Precast Concrete Bridges Installed to Improve Wetlands

Construction crews installed two bridges in the Yolo Bypass Wildlife Area in California to create new habitat, improve wetlands management and support wildlife-friendly agriculture.

Daily Democrat
A 350-ton hydraulic truck crane placed the precast concrete bridges that replace narrow pipes regularly blocked by beavers and debris, improving drainage and water supply in the wildlife area.
A 350-ton hydraulic truck crane placed the precast concrete bridges that replace narrow pipes regularly blocked by beavers and debris, improving drainage and water supply in the wildlife area.
Daily Democrat

The Daily Democrat recently reported the installation of two precast concrete bridges at the Yolo Bypass Wildlife Area in Yolo County, California as part of a larger construction project taking place this summer to create new habitat, improve wetlands management and support wildlife-friendly agriculture.

A 350-ton hydraulic truck crane placed the precast concrete bridges that replace narrow pipes regularly blocked by beavers and debris, improving drainage and water supply in the wildlife area.

The bridges are part of a $4 million project scheduled for completion in October. More improvements are planned for the summer of 2021, if additional funding is secured.

The Sacramento-San Joaquin Delta Conservancy and the Wildlife Conservation Board are jointly funding the summer 2020 project.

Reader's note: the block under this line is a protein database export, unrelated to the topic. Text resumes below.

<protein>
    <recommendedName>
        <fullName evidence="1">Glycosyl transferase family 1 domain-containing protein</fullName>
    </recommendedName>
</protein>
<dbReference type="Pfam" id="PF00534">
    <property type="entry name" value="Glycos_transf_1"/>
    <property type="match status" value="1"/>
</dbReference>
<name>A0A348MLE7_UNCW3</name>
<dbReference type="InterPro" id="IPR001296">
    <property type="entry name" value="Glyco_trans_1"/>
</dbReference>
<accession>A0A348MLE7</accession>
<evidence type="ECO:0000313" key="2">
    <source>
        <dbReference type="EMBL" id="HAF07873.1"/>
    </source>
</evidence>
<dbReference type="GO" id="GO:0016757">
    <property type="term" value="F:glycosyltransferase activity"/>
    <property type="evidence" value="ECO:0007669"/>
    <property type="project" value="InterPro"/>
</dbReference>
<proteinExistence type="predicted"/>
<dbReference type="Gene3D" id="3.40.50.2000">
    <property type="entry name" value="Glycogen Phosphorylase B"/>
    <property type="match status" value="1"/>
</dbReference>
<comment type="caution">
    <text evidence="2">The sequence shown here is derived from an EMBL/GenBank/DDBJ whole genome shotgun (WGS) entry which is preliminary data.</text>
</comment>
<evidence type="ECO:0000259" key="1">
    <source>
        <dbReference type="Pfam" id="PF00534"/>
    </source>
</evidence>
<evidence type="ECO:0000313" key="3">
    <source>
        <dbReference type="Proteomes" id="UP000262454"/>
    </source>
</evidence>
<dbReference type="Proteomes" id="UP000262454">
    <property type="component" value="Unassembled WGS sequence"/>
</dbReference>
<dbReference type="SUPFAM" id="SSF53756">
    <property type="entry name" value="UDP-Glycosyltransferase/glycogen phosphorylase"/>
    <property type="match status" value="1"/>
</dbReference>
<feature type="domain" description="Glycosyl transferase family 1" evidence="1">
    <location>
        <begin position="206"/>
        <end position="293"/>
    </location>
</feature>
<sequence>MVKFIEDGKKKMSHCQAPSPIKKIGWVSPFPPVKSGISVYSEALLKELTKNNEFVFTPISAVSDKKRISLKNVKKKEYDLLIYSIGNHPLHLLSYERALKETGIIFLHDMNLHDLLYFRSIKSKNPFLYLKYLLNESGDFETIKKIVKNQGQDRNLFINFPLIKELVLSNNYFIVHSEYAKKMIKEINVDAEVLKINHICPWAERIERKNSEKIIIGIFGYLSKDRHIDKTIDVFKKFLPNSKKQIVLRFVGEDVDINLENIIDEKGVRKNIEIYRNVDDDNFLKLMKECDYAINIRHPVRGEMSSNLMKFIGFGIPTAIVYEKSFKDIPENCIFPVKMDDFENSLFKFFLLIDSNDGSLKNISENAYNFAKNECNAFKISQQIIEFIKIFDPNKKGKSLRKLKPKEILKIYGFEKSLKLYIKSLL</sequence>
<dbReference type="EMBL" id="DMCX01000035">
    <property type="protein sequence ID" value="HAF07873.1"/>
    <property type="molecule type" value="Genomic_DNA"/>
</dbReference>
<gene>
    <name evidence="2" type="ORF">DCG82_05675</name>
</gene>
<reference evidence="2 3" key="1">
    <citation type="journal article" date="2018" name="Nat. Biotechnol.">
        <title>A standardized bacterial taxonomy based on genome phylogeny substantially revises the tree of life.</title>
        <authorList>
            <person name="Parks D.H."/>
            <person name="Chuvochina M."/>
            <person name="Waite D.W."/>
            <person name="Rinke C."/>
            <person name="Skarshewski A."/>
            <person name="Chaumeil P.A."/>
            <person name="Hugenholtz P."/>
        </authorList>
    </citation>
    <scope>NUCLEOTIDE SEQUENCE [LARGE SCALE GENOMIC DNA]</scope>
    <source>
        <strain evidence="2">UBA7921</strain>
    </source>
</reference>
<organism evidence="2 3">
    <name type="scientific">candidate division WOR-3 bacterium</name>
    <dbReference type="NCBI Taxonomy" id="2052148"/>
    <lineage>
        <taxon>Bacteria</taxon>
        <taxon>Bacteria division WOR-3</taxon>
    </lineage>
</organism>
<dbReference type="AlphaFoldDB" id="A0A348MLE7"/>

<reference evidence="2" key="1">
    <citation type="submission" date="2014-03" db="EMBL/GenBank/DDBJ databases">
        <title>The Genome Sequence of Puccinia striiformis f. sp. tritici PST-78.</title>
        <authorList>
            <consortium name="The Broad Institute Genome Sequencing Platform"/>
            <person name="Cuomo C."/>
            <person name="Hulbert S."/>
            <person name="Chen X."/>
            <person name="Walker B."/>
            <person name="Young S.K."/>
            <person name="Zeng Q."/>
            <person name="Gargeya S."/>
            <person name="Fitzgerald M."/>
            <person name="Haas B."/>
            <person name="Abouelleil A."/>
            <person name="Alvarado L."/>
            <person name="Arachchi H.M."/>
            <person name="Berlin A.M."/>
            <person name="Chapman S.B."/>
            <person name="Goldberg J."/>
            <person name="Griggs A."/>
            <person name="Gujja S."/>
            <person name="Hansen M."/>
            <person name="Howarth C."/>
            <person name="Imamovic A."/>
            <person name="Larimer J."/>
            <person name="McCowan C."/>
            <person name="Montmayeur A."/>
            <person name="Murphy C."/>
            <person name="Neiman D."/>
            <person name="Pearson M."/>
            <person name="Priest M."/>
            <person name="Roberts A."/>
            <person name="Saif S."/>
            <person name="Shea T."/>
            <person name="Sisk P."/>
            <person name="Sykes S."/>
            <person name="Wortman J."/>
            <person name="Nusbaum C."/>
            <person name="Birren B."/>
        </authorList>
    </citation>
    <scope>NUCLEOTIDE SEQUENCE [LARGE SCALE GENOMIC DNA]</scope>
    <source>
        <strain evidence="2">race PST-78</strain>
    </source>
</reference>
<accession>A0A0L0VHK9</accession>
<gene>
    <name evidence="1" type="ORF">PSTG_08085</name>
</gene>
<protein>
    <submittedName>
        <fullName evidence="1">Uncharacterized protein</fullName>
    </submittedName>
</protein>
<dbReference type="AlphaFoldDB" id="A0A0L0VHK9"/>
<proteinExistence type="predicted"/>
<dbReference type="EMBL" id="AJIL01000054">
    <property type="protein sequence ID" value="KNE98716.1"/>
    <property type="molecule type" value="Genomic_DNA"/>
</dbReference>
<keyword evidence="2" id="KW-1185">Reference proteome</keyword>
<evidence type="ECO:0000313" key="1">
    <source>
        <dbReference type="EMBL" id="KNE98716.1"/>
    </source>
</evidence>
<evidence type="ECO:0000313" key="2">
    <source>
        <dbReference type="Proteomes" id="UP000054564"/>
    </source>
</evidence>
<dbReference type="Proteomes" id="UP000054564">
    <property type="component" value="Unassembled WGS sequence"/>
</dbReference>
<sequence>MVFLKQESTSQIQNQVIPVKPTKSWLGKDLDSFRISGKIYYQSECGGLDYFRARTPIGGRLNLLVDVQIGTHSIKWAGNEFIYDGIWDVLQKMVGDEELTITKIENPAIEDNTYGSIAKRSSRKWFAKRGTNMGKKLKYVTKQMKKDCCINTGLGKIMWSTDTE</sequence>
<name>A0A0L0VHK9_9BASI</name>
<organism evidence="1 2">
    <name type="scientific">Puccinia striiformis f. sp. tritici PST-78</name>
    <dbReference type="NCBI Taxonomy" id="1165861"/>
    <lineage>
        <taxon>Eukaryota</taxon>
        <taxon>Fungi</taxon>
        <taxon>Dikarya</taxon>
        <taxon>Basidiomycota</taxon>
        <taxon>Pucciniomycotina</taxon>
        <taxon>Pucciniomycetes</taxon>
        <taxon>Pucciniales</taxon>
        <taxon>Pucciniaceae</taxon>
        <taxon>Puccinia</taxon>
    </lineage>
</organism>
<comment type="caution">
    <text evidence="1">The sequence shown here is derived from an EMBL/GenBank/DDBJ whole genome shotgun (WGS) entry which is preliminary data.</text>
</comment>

The bypass is a 16,770-acre wildlife area managed by the California Department of Fish and Wildlife with the intent of restoring and managing a variety of wildlife habitats in the Yolo Basin. The wildlife area plays a vital role for flood control, local agriculture, water resources and habitat for critical endangered species and other wildlife as well as provides valuable public access for education and recreation activities.

The investments in infrastructure will create 200 acres of new wetlands, increase the productivity of existing wetlands, improvement management for rice fields, reduce on-site flooding from the South Davis Drain and provide better access for the public and K-12 environmental education program.

“We are truly blessed to have such a vibrant Yolo Bypass Wildlife Area right here in Yolo County,” says California Department of Fish and Wildlife Area Manager Joe Hobbs. “This improvement project provides a much-needed upgrade that allows us to manage the area’s drainage so that our region’s wildlife species can continue to thrive.”

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